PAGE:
meeting others in a
similar situation
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I. Pedersen et al. / Mental health rehabilitation in a care farm context 37
There were 41 participants completing the intervention
and 28 participants completing in the control group. The
participants traveled to and from the farm using public
transport or their own car, or the farmer picked them up
at home due to a lack of available transport or due to
personal issues. Participants in the intervention group
continued their ordinary treatment in addition to visiting
the farm for three hours twice a week for three months.
The participants in the intervention group attended the
farm twice a week for twelve weeks. They were on the
farm for 3 hours each time and there were 1 or 2 partic-
ipants working along with the farmer at the time. They
did ordinary work tasks related to the care of farm ani-
mals, like feeding, milking, grooming, or cleaning the
barn. The work tasks chosen depended on each partic-
ipant’s capacity and interest, but they always had an
opportunity for physical contact with the animals. The
most common animals at the farms were dairy cows,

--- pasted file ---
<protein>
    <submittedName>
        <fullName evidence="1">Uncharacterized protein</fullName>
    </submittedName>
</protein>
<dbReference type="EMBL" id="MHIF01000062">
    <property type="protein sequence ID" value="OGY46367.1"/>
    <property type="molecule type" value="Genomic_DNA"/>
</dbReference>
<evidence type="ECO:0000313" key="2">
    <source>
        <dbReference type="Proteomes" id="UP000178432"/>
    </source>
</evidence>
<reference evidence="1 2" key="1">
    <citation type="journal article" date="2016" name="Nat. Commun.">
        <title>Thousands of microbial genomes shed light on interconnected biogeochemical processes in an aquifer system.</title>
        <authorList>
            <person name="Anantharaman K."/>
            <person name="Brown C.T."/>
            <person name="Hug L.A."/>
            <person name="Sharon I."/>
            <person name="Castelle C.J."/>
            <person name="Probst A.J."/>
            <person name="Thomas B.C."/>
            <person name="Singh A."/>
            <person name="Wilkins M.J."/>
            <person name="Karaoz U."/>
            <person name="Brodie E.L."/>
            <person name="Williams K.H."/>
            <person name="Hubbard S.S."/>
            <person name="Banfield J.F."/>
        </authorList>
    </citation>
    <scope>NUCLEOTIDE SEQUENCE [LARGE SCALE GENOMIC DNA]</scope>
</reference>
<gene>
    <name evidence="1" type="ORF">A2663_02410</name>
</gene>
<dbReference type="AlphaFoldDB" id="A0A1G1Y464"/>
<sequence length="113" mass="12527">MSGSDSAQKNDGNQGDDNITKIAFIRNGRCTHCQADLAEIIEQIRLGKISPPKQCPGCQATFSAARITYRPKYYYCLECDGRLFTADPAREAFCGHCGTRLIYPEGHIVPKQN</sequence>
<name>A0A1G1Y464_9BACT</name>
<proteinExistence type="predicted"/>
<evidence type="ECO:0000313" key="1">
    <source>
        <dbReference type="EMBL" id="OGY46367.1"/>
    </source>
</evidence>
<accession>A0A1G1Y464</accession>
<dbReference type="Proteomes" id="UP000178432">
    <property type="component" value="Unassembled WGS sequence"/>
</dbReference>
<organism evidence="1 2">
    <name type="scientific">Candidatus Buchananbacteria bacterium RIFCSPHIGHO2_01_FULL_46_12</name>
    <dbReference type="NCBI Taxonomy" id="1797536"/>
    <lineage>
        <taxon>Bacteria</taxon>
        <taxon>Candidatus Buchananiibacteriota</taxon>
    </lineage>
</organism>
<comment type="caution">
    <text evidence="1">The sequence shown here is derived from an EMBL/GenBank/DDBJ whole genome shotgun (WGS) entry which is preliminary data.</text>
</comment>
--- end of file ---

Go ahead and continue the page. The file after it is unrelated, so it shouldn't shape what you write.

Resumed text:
cattle, sheep, or horses. All farms also had small ani-
mals, like rabbits, poultry, pigs, cats, or dogs, as a part
of the animal milieu.
The severity of participants’ anxiety was examined
using the Spielberger State-Trait Anxiety Inventory
- State Subscale [STAI-SS,29], the severity of their
depression by using the Beck Depression Inventory
[BDI,30], their quality of life by using the Norwegian
version of the Quality of Life Scale [QOLS-N,31], their
self-efficacy by using the Generalized Self-efficacy
scale [GSE,32], and their coping ability by using the
Coping Strategies Scale [Coping Strategies Scale, 33].
Scores in these self-rated measures were obtained
before the intervention, at the end of the intervention,
and six months after the end of the intervention.
In addition 35 participants (26 females and nine
males) were videotaped for a whole session at the farm
both early (during the two first weeks) and late (dur-
ing the last two weeks) in the intervention period. The
video recordings were used to examine whether the
participants’ working ability changed during the inter-
vention through observing and measuring the intensity
and exactness of the work. Intensity was measured
by the speed and effectiveness of a certain work task,